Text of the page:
Second, the list of necessary documents the consulate supplies isn’t entirely complete, as I’ve mentioned in my test. For a start, if you’re like us, wanting to register a marriage, you’ll need your other half. In other words, a portuguese woman can’t go along, prove she is married and get her name change processed, she has to bring her estrangeiro husband along and have him sign some stuff at the same time. On top of that, the husband’s birth certificate and the marriage certificate both have to have been issued within the last 6 months. If you have the originals, sorry, but those won’t do, you have to have them reissued. You can do this online without too much effort and at a reasonable cost, and it only takes a few days to arrive, although if, like me, you need to ask for three extra copies because the appointment keeps being rescheduled, you might come under suspicion of identity fraud!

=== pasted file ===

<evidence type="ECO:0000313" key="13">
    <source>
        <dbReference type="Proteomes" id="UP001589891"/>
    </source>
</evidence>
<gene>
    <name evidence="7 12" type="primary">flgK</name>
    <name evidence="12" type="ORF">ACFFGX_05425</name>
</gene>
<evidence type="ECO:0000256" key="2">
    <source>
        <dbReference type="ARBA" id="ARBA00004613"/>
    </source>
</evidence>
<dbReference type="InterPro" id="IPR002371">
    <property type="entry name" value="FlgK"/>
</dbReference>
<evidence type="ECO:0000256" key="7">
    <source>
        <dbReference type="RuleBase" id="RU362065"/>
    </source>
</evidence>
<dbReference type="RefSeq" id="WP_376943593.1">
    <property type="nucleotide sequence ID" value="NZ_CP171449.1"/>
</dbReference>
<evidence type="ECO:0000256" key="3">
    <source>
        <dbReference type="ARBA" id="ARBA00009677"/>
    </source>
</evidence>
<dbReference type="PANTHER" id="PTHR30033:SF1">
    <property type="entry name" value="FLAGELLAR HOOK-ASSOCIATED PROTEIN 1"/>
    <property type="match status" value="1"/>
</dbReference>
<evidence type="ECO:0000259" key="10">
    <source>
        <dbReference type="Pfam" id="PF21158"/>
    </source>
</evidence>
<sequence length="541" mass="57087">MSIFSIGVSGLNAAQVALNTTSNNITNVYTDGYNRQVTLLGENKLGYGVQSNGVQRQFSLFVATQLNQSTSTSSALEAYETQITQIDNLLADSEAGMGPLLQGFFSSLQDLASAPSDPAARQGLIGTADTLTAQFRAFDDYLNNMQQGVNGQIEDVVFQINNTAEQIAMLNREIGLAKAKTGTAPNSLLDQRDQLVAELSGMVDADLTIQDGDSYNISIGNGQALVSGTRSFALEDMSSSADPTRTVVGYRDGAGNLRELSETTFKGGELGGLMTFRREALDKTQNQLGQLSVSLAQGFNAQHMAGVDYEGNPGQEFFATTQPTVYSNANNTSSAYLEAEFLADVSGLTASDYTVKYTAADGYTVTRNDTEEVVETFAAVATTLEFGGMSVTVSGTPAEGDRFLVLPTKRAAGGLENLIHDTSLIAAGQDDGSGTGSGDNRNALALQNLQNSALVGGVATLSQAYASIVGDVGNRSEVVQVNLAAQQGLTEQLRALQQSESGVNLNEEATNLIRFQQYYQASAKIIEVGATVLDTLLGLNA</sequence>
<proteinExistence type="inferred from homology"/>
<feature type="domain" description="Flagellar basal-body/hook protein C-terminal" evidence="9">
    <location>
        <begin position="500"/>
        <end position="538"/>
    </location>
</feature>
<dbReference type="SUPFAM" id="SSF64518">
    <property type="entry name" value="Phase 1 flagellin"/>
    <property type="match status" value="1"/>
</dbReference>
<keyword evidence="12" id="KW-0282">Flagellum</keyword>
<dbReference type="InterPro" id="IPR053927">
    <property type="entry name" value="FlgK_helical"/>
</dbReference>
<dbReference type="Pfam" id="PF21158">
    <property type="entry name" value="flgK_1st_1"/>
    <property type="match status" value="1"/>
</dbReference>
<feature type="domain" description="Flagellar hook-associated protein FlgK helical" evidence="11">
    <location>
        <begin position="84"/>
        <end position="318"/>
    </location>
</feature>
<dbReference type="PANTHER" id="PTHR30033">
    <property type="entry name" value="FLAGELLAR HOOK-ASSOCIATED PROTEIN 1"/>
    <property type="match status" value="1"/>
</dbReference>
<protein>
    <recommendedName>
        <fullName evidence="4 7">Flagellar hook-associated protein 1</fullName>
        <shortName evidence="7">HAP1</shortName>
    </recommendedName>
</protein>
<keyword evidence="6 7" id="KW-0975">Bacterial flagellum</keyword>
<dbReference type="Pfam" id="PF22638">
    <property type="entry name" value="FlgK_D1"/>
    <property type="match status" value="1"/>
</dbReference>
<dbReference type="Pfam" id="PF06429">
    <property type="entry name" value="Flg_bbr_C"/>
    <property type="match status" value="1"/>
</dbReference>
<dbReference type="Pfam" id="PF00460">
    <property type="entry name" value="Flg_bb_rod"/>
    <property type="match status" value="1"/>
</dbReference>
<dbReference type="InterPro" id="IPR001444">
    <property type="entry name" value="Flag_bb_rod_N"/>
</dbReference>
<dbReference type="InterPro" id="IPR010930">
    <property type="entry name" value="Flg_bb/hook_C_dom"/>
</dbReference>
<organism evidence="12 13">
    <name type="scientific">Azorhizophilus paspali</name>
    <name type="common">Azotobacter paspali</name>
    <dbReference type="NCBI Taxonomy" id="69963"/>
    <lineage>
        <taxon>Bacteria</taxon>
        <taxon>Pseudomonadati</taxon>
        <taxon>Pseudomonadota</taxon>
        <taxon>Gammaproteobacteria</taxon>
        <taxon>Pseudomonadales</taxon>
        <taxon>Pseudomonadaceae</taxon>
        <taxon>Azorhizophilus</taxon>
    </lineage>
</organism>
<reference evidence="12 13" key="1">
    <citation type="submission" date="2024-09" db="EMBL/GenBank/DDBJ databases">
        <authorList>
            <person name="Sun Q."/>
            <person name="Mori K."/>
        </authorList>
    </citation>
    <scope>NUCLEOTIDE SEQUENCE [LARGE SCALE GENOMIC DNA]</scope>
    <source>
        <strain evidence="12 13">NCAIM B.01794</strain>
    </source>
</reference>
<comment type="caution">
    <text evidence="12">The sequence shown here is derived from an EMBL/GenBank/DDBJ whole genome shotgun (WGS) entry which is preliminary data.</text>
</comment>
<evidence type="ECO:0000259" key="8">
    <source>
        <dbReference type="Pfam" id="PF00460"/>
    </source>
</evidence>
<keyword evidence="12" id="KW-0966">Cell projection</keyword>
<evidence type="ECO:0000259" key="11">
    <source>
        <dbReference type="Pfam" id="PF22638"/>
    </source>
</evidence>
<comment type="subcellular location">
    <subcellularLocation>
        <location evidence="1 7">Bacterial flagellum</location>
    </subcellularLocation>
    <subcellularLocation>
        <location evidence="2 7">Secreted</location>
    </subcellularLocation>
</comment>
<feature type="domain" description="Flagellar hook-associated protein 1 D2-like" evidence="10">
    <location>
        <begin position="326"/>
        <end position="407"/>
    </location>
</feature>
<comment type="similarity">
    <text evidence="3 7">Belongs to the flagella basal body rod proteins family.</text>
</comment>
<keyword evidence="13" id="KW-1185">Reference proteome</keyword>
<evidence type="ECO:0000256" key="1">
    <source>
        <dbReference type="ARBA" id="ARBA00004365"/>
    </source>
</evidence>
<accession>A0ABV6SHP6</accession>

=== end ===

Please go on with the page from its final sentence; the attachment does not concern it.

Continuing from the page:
And third, prepare for a slightly tedious day. Although both parents need to be there, it’s best not to bring a child if you can avoid it. In our case, the funcionario got a bit arsey when our thirteen-year-old came, and there aren’t many children with the patience to stick it out for three or four hours in a mouldy building with an all-pervading air of bureaucratic intransigence. What I said in the text is not an exaggeration: we were talking to the manager of the office and staff did keep ambling in without knocking and asking her basically the same question. Their system was down and nobody quite knew what to do about it. They wanted to cancel our appointment and make us come back again but m’wife wasn’t going to put up with that nonsense. There really was a 2014 calendar on the wall and she actually discussed the cases & personal situations of 4 other cases just as chit-chat while we were sitting right in front of her. There were boxes everywhere and the general atmosphere was of complete chaos. It’s no wonder the consulate in London has such a terrible reputation among portuguese emigrants.